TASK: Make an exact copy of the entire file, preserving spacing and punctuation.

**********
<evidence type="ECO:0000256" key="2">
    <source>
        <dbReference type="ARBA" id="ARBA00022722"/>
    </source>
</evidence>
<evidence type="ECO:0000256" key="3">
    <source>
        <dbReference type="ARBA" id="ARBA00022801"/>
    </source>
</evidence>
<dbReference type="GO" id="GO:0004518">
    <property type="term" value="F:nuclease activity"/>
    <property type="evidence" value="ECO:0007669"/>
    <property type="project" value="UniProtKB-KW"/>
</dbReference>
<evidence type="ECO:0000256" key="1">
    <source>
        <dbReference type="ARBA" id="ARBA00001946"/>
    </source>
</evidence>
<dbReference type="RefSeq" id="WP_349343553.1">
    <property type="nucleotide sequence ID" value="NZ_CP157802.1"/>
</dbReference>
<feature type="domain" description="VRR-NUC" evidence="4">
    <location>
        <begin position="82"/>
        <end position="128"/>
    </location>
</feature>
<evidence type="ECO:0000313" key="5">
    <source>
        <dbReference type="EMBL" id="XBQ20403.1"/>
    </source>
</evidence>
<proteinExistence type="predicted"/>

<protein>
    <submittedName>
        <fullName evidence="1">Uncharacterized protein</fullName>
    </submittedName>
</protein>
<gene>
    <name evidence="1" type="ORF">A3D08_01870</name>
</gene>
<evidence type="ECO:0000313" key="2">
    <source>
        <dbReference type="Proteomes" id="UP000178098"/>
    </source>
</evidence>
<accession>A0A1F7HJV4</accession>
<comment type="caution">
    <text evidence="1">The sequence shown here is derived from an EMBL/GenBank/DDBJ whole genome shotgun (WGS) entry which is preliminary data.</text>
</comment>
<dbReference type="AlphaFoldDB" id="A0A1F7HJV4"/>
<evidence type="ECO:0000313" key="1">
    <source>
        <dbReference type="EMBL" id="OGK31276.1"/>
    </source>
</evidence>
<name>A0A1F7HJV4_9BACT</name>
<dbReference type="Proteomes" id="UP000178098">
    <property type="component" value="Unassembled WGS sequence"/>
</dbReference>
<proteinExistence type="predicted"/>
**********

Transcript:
<evidence type="ECO:0000256" key="2">
    <source>
        <dbReference type="ARBA" id="ARBA00022722"/>
    </source>
</evidence>
<evidence type="ECO:0000256" key="3">
    <source>
        <dbReference type="ARBA" id="ARBA00022801"/>
    </source>
</evidence>
<dbReference type="GO" id="GO:0004518">
    <property type="term" value="F:nuclease activity"/>
    <property type="evidence" value="ECO:0007669"/>
    <property type="project" value="UniProtKB-KW"/>
</dbReference>
<evidence type="ECO:0000256" key="1">
    <source>
        <dbReference type="ARBA" id="ARBA00001946"/>
    </source>
</evidence>
<dbReference type="RefSeq" id="WP_349343553.1">
    <property type="nucleotide sequence ID" value="NZ_CP157802.1"/>
</dbReference>
<feature type="domain" description="VRR-NUC" evidence="4">
    <location>
        <begin position="82"/>
        <end position="128"/>
    </location>
</feature>
<evidence type="ECO:0000313" key="5">
    <source>
        <dbReference type="EMBL" id="XBQ20403.1"/>
    </source>
</evidence>
<proteinExistence type="predicted"/>

<protein>
    <submittedName>
        <fullName evidence="1">Uncharacterized protein</fullName>
    </submittedName>
</protein>
<gene>
    <name evidence="1" type="ORF">A3D08_01870</name>
</gene>
<evidence type="ECO:0000313" key="2">
    <source>
        <dbReference type="Proteomes" id="UP000178098"/>
    </source>
</evidence>
<accession>A0A1F7HJV4</accession>
<comment type="caution">
    <text evidence="1">The sequence shown here is derived from an EMBL/GenBank/DDBJ whole genome shotgun (WGS) entry which is preliminary data.</text>
</comment>
<dbReference type="AlphaFoldDB" id="A0A1F7HJV4"/>
<evidence type="ECO:0000313" key="1">
    <source>
        <dbReference type="EMBL" id="OGK31276.1"/>
    </source>
</evidence>
<name>A0A1F7HJV4_9BACT</name>
<dbReference type="Proteomes" id="UP000178098">
    <property type="component" value="Unassembled WGS sequence"/>
</dbReference>
<proteinExistence type="predicted"/>